Home AEC 400-Unit Apartment Project Moved Forward by Seattle Design Review Board

400-Unit Apartment Project Moved Forward by Seattle Design Review Board

Jabooda Construction Inc., Caron Architecture, Seattle, Lake City, Mercer Island

By Catherine Sweeney 

A 400-unit apartment project proposed for Seattle’s Lake City neighborhood is one step closer to becoming a reality, following an early design guidance meeting with the city’s Northeast Design Review Board. The project, which is proposed by Mercer Island-based Jabooda Construction Inc., went before the board Monday evening and was ultimately moved forward to a recommendation hearing. 

Designs for the project, which would be located at 12554 Lake City Way NE, come from Caron Architecture. Those plans show the development would include two six- to seven-story mixed-use buildings with 8,000 square feet of ground floor commercial space along Lake City Way NE and 260 parking spaces. The project would be developed in two phases, according to the proposal. 

The project also includes protecting and improving a portion of the site that is around the Little Brook Creek outflow, which is located along 33rd Ave. NE. According to Caron Architecture, the project is designed to respect the neighborhood’s surrounding context as well as the overall environment. 

“We are looking to provide a strong commercial edge on Lake City Way at the street level. We are planning to restore the creek area and allow that to be a neighborhood feature, both for the residents and public,” Radim Blazej, CEO and founder of Caron Architecture, said.

During the meeting, Caron Architecture outlined three design options that could potentially be selected for the project. 

The first option, referred to as “Linear Path,” offers multi-functional plaza spaces and places a strong emphasis on nature. As the name suggests, the spaces would be connected through a linear path. Overall, this design scheme would include the construction of two buildings with open space in between them. This would reduce the massing along Lake City Way while also providing open space for tenants and the public.

Similarly to the first option, the second design scheme – also called “Courtyard” – provides a deep connection to nature through a central courtyard. This scheme also provides a stronger street edge, according to the proposal, as well as more commercial space along Lake City Way. A covered plaza to the Northwest portion of the site also would serve to draw people into the space.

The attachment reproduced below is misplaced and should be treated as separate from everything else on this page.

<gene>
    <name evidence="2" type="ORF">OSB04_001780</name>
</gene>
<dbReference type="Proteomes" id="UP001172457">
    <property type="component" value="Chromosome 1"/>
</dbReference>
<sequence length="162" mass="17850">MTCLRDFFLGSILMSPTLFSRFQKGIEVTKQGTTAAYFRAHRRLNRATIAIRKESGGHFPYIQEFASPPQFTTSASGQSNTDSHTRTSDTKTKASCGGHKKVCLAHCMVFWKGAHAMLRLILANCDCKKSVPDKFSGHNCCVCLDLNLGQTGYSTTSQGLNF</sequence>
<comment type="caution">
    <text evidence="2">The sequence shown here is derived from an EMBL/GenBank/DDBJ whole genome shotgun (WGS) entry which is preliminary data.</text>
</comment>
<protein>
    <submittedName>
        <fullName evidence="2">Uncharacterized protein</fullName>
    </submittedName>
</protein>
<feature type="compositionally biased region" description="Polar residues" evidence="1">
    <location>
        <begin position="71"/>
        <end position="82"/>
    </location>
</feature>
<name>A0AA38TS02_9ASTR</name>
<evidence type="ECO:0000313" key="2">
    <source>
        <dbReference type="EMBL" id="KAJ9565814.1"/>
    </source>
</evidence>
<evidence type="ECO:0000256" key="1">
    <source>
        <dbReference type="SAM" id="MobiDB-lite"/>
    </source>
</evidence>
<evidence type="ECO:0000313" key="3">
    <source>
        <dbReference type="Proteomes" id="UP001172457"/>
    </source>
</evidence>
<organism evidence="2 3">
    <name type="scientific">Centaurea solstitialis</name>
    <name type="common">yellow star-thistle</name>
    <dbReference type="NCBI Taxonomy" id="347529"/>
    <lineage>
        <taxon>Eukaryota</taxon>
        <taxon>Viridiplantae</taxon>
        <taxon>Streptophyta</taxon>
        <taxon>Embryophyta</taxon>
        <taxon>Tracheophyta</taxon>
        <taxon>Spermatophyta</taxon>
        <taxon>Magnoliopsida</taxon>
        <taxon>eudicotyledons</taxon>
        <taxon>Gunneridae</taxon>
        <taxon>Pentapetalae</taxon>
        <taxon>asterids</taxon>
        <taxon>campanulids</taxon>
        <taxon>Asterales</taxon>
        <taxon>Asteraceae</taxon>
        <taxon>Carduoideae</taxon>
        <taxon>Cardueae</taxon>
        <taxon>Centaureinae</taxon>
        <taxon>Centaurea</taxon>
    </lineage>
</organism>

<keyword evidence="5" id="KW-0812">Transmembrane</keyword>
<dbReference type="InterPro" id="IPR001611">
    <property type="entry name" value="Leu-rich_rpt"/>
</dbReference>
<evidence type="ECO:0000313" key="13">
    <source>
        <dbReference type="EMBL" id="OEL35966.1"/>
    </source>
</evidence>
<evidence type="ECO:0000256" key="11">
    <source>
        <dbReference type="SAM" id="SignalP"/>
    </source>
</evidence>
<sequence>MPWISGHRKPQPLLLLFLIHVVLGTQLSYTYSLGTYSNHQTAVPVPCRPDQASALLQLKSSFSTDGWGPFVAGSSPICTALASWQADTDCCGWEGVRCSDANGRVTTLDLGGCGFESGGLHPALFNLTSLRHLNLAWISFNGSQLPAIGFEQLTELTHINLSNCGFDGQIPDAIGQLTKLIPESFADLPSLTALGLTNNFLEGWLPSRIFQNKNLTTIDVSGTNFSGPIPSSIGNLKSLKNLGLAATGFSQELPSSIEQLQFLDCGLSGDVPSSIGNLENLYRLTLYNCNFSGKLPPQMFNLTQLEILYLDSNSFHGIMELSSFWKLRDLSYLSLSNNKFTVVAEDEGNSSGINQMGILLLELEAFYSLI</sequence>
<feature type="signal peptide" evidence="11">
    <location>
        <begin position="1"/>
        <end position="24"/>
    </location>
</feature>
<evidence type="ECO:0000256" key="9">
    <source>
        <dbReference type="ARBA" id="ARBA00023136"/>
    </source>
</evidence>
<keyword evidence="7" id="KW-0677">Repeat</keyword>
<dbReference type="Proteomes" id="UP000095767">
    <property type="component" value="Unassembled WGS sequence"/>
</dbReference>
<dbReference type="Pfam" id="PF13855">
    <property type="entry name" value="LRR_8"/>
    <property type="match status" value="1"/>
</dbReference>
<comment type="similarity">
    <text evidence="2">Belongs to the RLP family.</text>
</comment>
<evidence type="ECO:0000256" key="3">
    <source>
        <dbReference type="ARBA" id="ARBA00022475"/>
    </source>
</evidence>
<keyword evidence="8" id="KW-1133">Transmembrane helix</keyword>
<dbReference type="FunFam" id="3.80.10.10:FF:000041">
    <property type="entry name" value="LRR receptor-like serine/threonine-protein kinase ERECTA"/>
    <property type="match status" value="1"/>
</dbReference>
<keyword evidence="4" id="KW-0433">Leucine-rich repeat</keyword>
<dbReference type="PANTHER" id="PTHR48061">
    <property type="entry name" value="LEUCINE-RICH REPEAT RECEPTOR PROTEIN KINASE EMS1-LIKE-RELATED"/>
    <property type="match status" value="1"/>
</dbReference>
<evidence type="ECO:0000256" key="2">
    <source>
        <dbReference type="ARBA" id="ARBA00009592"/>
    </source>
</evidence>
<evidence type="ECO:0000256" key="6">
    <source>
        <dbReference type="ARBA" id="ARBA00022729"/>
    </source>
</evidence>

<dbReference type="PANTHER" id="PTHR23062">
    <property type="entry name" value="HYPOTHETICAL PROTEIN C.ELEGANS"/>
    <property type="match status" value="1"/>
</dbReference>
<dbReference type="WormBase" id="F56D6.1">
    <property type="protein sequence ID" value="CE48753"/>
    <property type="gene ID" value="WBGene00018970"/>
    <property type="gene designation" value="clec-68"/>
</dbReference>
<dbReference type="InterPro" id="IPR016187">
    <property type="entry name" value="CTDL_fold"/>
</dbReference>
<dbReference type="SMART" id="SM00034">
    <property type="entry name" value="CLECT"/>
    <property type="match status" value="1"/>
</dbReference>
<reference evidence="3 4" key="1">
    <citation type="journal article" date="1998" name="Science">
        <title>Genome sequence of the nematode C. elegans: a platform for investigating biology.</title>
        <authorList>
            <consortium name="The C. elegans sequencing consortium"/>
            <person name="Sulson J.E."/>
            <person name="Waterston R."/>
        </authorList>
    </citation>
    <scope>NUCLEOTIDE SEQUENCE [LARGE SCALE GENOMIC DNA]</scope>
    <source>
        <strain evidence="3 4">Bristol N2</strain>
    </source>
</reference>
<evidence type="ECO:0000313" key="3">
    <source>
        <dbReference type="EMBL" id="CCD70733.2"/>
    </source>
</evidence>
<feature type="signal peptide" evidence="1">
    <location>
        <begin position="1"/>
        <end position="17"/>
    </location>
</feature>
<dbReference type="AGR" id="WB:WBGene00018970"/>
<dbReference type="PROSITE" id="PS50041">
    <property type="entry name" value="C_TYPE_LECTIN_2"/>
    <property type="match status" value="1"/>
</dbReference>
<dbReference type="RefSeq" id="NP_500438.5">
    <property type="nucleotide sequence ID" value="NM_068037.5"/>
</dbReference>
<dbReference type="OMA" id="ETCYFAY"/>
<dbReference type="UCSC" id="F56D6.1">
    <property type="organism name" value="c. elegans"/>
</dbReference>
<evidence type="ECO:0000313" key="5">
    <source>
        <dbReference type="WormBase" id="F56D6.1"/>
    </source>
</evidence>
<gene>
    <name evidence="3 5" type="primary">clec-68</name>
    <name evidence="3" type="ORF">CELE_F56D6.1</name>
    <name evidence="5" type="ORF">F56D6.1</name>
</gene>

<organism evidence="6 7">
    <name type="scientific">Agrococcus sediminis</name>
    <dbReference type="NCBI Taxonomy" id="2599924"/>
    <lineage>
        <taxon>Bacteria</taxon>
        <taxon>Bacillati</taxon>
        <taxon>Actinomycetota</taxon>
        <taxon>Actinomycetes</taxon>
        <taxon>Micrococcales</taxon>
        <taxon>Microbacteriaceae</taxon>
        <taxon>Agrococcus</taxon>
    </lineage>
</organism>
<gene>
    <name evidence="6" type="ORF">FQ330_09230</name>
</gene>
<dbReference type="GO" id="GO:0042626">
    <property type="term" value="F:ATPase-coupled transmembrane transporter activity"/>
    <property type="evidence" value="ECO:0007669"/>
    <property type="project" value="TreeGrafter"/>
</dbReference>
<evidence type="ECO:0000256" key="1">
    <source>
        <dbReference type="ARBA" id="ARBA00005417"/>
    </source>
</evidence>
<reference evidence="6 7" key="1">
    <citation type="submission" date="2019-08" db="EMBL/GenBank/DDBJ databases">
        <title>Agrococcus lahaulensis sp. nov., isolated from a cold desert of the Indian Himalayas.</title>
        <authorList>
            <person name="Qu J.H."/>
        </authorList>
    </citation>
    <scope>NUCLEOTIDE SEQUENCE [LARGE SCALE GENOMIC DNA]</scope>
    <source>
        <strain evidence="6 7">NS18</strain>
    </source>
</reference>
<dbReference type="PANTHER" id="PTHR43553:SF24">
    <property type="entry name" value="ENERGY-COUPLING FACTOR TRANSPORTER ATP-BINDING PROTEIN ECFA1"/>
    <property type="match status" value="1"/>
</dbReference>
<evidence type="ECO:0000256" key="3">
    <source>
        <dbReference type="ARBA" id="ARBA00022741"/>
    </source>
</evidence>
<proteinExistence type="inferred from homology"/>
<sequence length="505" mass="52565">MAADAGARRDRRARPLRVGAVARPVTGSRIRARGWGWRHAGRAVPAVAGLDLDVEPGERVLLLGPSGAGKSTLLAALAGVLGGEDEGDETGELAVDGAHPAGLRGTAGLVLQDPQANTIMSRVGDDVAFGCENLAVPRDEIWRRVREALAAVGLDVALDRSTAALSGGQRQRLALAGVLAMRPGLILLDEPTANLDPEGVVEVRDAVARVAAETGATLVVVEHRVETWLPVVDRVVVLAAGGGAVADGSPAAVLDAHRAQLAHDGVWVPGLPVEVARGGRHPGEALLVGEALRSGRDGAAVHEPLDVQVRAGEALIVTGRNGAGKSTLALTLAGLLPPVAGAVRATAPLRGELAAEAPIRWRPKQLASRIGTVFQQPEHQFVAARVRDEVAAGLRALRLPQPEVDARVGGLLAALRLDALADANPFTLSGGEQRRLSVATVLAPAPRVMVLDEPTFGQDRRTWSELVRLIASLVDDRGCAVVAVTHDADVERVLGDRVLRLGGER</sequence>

The third scheme, which is also the scheme that was preferred by the design team, is called “Meandering Path.” This design scheme is similar to both option one and two but offers a curved path throughout the site. This option also aims to break up massing along Lake City Way by offering an entry plaza with retail space. Similarly to the above options, the third design scheme provides an interior courtyard space, providing separation between the two buildings. 

“This option blends the best of both options one and two in the form of a meandering path through the site,” said Angel Monzon, a designer at Caron Architecture. “At the end of the meandering path is a beautiful building framed viewpoint that highlights an enhanced repairing management area.”

Overall, the board was approving of the project, making the decision to move it forward to a recommendation hearing. While the applicant had a preference toward the third design scheme, the board generally supported some combination of the second and third schemes. 

The board also supported other features of the design, including the lobby at the south east corner of the building. They also noted that the stepping down of the south building in the third scheme responds well to the site’s topography. 

However, several recommendations were made for the design team to consider when moving forward. The board had some concerns about the phasing of the project, and asked for more clarification on what that will look like. In addition, the board wanted to see a stronger street edge as well as a connection or other type of activation at the mid block connection. 

Further, the board asked to see a stronger residential entryway and a better pedestrian connection to the site’s natural areas.